When I was 9 years old, I walked into the new minted computer lab at my school and sat down at an Apple IIe computer. Those of you that grew up in the 1980s likely remember these well. Green monochrome screens, keyboards that made satisfying clicks as you typed and giant floppy disk drives off to the side that buzzed at you if you left them empty.
Inside those four walls of Arovista Elementary School is where I first developed my love of technology.
From that point on, learning as much as I could about these cool devices was my passion. I learned to program in AppleSoft BASIC by the end of the 3rd Grade, and taught myself how to program in C while in High School. I can still remember sitting in the backseat of my parent’s Ford Aerostar van during family vacations with one eye out the window and the other looking at my well worn “Learn C in 21 Days” book (spoiler alert: it took longer than 21 days!).
I didn’t know if I was going to start a software company, or if I was going to invent something that would change the world. All I knew is I wanted to make an impact through technology. I felt like the sky was the limit!
After college I began my career working at my new alma mater, UC Riverside. The dot com bubble had just burst, and I thought UCR wouldn’t be a bad place to spend a few years until a got a “real” job in the tech industry when the economy recovered.
I found I loved higher education. There was always a new technical challenge, and because of the smaller overall team size I could be involved in a wide variety of different projects. I made it my career aspiration to become Chief Technology Officer, because then I could be involved and have influence over all of the technical work! Imagine that!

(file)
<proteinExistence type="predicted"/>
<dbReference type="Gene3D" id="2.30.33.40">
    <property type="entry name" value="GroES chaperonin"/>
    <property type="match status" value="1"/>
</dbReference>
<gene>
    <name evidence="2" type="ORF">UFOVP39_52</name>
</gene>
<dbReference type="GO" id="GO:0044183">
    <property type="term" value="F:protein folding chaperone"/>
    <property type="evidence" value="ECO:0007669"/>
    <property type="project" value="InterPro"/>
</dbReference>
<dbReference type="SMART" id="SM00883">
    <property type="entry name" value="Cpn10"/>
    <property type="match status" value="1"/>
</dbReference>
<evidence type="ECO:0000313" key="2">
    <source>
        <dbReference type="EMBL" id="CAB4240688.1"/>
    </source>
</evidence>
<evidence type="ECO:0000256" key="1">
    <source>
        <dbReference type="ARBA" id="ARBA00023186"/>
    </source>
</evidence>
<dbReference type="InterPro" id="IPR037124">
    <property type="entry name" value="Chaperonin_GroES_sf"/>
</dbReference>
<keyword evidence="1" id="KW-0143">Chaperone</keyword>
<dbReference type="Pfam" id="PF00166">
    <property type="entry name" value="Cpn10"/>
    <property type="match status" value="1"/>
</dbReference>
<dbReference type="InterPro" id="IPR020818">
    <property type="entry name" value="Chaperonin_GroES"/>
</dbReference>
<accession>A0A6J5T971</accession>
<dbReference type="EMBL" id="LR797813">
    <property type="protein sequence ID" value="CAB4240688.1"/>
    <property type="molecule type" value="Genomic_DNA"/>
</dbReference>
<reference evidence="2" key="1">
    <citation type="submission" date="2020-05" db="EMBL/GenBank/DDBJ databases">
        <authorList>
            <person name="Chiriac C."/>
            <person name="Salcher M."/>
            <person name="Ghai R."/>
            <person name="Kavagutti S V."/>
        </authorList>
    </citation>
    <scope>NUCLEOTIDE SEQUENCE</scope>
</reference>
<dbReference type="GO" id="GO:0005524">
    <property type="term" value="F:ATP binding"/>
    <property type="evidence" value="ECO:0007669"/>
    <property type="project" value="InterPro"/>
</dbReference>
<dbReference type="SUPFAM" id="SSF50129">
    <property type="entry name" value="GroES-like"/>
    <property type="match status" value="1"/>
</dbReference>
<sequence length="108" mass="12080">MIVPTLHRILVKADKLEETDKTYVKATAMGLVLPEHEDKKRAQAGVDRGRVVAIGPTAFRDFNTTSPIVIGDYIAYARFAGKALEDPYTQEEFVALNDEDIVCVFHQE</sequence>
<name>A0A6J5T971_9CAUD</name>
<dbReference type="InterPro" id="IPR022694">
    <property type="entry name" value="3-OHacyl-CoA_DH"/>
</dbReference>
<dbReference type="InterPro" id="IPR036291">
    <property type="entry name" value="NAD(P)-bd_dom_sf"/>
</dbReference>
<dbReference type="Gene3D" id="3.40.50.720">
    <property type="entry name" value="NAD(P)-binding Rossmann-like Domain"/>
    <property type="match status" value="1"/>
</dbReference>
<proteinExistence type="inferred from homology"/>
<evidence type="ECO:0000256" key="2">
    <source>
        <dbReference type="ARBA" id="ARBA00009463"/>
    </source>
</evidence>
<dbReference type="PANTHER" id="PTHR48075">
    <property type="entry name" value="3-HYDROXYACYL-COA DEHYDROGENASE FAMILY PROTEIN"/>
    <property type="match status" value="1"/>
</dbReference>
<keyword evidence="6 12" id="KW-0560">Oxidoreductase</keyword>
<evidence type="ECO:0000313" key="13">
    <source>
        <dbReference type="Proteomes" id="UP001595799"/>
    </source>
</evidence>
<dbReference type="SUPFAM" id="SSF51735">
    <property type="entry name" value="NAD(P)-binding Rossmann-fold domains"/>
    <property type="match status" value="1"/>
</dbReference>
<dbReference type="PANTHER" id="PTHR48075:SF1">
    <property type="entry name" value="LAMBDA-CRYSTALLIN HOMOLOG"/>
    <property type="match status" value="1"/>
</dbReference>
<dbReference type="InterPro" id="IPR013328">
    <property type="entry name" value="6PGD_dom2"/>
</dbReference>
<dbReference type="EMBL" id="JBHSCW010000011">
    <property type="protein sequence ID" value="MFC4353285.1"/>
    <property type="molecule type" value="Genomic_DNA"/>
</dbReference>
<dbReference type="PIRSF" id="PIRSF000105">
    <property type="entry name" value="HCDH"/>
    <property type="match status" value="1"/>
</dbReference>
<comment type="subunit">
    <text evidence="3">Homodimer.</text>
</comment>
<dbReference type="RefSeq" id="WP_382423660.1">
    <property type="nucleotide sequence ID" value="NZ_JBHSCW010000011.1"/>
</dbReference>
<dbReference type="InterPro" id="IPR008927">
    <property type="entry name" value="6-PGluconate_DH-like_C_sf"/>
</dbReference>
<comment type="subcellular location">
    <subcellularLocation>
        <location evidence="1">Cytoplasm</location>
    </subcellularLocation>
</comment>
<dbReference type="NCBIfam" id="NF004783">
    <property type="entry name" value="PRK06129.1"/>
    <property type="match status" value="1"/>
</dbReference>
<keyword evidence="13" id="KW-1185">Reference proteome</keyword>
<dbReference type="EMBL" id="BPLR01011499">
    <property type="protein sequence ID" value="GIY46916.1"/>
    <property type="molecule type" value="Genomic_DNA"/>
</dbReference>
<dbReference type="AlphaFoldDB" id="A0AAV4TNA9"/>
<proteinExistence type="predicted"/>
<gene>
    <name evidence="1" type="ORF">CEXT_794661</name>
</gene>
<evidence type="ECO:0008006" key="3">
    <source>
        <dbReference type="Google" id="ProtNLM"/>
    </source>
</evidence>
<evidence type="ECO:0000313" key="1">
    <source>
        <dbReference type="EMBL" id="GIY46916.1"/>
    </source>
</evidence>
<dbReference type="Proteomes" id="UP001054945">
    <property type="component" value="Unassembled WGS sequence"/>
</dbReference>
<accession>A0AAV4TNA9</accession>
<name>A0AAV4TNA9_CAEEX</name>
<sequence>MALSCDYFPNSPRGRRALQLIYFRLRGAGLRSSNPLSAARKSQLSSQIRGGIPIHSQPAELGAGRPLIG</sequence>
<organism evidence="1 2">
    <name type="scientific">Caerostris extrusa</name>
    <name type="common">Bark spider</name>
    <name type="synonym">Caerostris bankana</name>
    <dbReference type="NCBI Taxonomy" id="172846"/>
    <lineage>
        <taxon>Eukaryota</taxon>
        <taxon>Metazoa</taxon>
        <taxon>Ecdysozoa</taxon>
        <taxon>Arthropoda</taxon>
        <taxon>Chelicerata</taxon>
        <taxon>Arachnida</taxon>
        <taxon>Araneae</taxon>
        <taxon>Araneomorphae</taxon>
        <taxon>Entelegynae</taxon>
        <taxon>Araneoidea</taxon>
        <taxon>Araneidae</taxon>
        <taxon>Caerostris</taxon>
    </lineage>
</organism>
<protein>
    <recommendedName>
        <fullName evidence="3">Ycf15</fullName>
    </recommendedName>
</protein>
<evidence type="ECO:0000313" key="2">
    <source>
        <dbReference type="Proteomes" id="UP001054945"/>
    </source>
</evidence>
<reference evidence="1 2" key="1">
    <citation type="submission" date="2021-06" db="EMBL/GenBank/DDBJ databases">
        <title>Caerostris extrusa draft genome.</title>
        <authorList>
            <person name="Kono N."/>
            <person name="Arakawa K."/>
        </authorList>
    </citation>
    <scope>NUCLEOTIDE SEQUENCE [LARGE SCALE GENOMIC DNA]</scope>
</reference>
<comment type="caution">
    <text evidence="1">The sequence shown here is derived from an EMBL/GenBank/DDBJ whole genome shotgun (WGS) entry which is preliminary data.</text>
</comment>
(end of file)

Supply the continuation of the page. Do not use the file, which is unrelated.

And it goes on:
Something happened to me however when I finally accomplished my goal of becoming CTO. I discovered that while I had “Technology” in my title, it wasn’t about technology anymore. What really mattered were the people. I couldn’t be the best technical person on my team, my job was now about encouraging and building up my team so that THEY could be the best technical people. That was true leadership.
Along the way I’ve learned a lot of leadership lessons as many of you have, but there are three that really resonate with me, personally.
1. What got you here, won’t get you there.
In IT, we have a habit of promoting people who are the best technically. That doesn’t necessarily mean they will be good managers, or even good leaders. In order to be truly successful you have to be comfortable reinventing yourself and be willing to move away from the doing.
2. Reframe what success looks like.
I’ve found that leadership is a long game. It can be a struggle to come from a technical role where success is easily defined: it either works or it doesn’t. People aren’t that easy, so reframing what it takes to feel successful is important. It’s going to take a lot longer!
3. Presence matters.
It was a shock to come in one day and find out that my team was worried because I had a frown on my face when I entered the building. I was still that same guy they knew before, right? No, I wasn’t. As a leader, your team watches everything you do: how you act in a meeting, how often you sit in your office and yes, whether you smiled that day coming in the door. Your presence can positively or negatively affect your teams ability to execute.
I still love writing code, building systems and learning new technologies. That will never go away, it’s exciting stuff! That inner 9 year old will always be there. I’ve just found a greater joy in working to build up the others on my team to feel the same way.
I’ve embraced leadership.